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The Boy and the Level by Solsticeman


Chris James

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Images become very important in a story, especially when the readers are unfamiliar with the territory surrounding the characters. Here we have a boyhood tale that sets a charming scene of young lads meeting on a bright and sunny day that just seems too good to be true, and perhaps it is.

Having never been there, I can only imagine the coal mining towns of Wales and the poverty that surrounds those people. But although this is the setting, the story is about a boy out to enjoy a private moment away from family and friends.

We are all familiar with folk tales and fables, stories of the strange happenings in places just down the road. In Boy and the Level, Solsticeman has created a tale that leads the reader down the garden path exploring the relationship between his characters in a perfectly normal fashion, until we are told the circumstances. (Hard to talk about the details without giving things away)

Short and sweet, well worth reading:

http://www.awesomedu...nd_the_leve.htm

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Thanks Chris, it still surprises me when people like what I have written. Yes the poverty was astonishing... miners were the aristocracy of South Wales... until they were injured or got lung diseases. For their children that could be disastrous. For the lucky ones the public library was a way to escape. I was lucky my father was an engineer... so I simply didnt fit.

Oh dear, that sounds terribly serious... we were loved...we made our own fun... and we all survived.

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I suppose the story conjured images of Welsh mining towns because of How Green was my Valley, the 1939 book by Richard Llewellyn, or the film of the same name made in 1941. Imagine that, a good book made into a film only two years later and now we are besotted with lousy vampire films from even worse books almost overnight.

But America has small mining towns in West Virginia, many of them just as poor and filled with dispair. Stories like Coal Miner's Daughter and October Sky come to mind. Glimpses of a not too distant past that seem to endure even in present day.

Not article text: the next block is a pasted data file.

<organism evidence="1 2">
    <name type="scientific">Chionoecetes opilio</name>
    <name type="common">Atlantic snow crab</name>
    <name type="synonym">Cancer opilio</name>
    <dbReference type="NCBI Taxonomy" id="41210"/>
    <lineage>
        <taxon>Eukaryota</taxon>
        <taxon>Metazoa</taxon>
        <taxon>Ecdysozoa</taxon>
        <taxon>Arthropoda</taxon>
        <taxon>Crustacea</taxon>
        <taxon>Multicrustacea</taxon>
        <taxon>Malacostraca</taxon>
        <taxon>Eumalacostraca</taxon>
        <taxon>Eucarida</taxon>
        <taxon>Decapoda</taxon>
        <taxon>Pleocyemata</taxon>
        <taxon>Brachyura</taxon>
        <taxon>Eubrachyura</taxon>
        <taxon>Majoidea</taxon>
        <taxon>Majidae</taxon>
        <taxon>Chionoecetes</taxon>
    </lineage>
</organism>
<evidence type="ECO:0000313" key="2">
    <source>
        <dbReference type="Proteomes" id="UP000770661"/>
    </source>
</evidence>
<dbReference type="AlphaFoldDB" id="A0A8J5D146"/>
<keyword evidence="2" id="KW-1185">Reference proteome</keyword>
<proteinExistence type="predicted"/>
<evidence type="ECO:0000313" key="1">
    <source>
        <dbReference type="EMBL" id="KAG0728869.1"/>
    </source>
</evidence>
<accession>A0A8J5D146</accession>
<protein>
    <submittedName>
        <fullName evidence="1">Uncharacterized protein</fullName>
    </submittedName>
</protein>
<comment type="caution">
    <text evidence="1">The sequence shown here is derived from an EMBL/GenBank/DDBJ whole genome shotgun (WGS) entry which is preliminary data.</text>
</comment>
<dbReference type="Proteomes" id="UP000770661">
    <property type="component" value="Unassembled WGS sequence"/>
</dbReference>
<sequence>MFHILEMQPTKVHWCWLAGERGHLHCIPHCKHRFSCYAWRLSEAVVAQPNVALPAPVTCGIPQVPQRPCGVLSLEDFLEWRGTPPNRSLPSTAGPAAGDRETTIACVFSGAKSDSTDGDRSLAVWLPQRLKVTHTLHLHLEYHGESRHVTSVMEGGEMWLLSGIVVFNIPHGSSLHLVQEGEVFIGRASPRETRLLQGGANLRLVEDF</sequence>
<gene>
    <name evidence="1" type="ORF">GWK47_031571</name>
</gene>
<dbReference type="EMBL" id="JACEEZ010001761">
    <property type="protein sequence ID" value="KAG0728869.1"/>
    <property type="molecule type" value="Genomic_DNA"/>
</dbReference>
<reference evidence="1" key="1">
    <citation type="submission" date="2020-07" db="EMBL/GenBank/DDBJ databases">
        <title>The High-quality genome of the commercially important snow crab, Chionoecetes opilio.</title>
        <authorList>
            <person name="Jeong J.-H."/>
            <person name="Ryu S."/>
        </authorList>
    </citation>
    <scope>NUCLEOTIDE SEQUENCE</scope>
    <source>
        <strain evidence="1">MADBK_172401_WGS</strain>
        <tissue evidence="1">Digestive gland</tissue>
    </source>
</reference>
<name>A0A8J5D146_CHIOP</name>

I know Solsticeman writes this story from the heart and from personal experience, I am just glad he felt the need to share it with us. It takes courage to look into a personal past and find images remembered well enough to enlighten the readers. But it is those self same memories that often give a story, no matter how short, the backbone of credibility.

But Solsticeman has gone on to write of English schoolboys in the same delightfully reflective manner (now posted on Iomfats as Shades of Gray) and I would hope he shares that story with us here. We can never have enough of a good thing.

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Yes, the parallel with W. Virginia is a good one. The communities faced the same hazards. I can remember once or twice there were big thumps in the floor, and then the siren would sound and you would hear the wives shouting to one another as they ran to the pithead for news... another kid in the school was headed for rough clothes and free dinners.

I was glad that my Dad was an engineer in a much safer industry!

Though no-one in the valleys would admit to it being a good thing, the mines are gone and Richard Llewellyn's valley is green again. Not only have the mines closed but there is absolutely no trace of them. I could only orientate myself in the view across the valley because amongst all the greenery there was a builder's yard that hadn't moved.

Thank you guys, your words mean a lot coming from such established authors, authors that I personally admire.

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